World Vision International
Press Release • Sunday, December 23rd 2018

World Vision Races to Disaster Zone After Hundreds Die in Indonesian Tsunami

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World Vision Indonesia has rushed an emergency response team to Sunda Strait to establish the humanitarian impact of a three-meter tsunami that has killed at least 222 people and injured more than 843.

The death toll is likely to rise as information comes in from coastal villages and rural areas decimated by the tsunami.  Indonesians have been devastated by yet another natural disaster, this time thought to have been generated by a landslip following an eruption of the Krakatoa volcano which sits in the Sunda Strait. 

In the space of four months Indonesia has suffered three major disasters. In September, the Sulawesi earthquake and tsunami killed over 2,100 people. A month earlier, an earthquake in Lombok killed over 560. 

Staff member, health specialist Natasya Phebe, who was in the disaster area on a Christmas holiday break, said she noticed things didn’t seem right.

She said: “I was actually at a restaurant on the beach right before the tsunami hit. I noticed the level of the sea was higher and there was lots of garbage in the water. Then I heard the ocean rumbling and felt an odd vibration. We decided to leave, and then 10 minutes later the tsunami hit and now that restaurant is gone.” The panic was so great that as people fled there were a number of vehicle accidents.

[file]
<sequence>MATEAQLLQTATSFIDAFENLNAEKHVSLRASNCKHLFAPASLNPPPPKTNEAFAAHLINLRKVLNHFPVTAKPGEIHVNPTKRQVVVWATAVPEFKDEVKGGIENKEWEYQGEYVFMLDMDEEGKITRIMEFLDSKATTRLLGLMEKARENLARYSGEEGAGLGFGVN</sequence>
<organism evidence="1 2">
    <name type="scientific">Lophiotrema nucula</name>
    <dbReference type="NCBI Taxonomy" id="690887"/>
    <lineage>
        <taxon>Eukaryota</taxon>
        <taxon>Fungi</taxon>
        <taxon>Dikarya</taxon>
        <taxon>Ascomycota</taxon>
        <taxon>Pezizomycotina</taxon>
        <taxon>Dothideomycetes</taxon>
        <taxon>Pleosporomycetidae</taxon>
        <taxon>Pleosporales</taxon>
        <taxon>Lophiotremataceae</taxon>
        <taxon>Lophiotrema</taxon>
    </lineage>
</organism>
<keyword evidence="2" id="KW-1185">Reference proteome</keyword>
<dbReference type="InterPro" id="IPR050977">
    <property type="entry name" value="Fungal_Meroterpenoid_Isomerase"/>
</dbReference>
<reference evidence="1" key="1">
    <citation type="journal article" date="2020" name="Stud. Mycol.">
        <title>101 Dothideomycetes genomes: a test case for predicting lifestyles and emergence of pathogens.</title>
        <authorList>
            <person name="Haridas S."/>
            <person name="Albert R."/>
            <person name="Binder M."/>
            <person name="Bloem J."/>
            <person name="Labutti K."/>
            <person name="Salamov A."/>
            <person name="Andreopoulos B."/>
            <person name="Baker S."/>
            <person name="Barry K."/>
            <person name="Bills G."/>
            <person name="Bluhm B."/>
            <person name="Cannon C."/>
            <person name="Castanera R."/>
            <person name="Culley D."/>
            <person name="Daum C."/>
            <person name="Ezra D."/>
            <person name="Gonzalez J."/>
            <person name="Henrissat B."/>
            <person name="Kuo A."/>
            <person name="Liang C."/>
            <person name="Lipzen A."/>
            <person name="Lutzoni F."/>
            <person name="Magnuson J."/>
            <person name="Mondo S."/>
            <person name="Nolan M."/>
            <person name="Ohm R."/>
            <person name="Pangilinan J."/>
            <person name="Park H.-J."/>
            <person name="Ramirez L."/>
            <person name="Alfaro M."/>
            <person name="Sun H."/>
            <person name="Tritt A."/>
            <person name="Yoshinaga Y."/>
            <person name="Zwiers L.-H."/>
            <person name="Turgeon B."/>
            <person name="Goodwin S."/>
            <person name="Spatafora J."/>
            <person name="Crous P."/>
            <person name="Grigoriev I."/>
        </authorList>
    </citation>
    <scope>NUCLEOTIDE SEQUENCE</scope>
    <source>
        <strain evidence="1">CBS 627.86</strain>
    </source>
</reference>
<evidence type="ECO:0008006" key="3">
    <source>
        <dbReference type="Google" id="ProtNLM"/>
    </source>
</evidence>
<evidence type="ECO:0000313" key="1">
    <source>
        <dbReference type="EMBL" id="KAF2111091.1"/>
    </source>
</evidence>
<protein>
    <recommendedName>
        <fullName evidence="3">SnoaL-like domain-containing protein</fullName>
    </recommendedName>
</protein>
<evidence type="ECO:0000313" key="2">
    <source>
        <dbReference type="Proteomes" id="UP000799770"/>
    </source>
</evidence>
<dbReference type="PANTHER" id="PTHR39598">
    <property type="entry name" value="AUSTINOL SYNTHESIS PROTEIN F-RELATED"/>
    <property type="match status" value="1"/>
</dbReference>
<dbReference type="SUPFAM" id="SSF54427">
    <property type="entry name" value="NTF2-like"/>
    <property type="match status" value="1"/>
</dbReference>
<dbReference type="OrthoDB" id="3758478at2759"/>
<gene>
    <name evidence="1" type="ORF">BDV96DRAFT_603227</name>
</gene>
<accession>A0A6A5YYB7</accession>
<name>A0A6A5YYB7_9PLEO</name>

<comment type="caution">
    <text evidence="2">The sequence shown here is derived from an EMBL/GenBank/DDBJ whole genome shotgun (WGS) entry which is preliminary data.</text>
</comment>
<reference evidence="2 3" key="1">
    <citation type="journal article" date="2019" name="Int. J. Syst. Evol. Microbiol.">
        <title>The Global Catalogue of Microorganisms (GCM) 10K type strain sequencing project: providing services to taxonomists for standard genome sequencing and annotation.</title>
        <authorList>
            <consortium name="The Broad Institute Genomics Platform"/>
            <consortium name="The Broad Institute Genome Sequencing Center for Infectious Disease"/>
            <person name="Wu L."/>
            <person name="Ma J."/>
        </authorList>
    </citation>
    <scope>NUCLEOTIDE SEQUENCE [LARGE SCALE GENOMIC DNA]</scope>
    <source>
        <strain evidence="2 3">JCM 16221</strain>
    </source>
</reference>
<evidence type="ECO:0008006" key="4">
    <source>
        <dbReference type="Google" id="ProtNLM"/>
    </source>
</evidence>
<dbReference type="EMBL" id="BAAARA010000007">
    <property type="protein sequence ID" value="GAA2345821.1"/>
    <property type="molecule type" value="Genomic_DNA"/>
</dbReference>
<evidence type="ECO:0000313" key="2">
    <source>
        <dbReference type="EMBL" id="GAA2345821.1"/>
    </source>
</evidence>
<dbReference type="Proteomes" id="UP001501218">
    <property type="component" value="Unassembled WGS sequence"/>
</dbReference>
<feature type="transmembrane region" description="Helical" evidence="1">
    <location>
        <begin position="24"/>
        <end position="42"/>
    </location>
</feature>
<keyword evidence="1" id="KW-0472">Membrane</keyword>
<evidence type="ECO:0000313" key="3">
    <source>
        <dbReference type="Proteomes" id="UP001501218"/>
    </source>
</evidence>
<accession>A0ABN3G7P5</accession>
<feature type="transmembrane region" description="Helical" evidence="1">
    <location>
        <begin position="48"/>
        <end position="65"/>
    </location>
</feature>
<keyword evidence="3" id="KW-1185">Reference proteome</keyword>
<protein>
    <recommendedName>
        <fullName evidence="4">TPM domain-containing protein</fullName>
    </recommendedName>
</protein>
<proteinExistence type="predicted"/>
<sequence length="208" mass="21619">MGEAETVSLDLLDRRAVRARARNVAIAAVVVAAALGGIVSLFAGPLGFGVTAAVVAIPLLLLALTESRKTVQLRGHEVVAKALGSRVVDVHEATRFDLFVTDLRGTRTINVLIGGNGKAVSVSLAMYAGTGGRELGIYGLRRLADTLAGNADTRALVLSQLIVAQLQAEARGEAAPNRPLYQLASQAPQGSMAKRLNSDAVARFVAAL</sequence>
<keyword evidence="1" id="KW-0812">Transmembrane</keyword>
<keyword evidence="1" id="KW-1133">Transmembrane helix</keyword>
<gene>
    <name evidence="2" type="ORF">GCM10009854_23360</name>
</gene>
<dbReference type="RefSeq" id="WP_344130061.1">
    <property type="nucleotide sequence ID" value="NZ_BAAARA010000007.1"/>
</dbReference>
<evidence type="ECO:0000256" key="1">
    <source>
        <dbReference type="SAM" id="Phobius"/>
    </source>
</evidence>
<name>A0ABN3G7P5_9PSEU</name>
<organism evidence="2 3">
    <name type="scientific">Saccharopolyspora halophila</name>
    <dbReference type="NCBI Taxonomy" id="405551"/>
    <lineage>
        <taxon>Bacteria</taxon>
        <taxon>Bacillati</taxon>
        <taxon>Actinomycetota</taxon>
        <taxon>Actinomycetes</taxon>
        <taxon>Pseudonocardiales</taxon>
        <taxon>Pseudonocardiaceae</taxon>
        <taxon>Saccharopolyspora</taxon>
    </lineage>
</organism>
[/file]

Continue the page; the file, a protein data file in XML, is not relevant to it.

World Vision’s local partner Wahana Visi Indonesia has dispatched an assessment team who will liaise with local authorities and emergency services to evaluate the scale of the impact and what support might be needed.  In any response World Vision works in coordination with the government. 

World Vision’s focus is on supporting children and their communities. Interventions typically include providing clean water, food and nutrition assistance, emergency relief packs and helping children recover and health from the emotional and mental distress with specially designed safe places.

Wahana Visi Indonesia’s Communications manager Priscilla Christin reported:  "There was no warning for this tsunami, it just happened. So many buildings have been damaged and hotels too. Some roads to Jakarta are blocked, so we are having difficulties travelling from there to all the areas which are affected."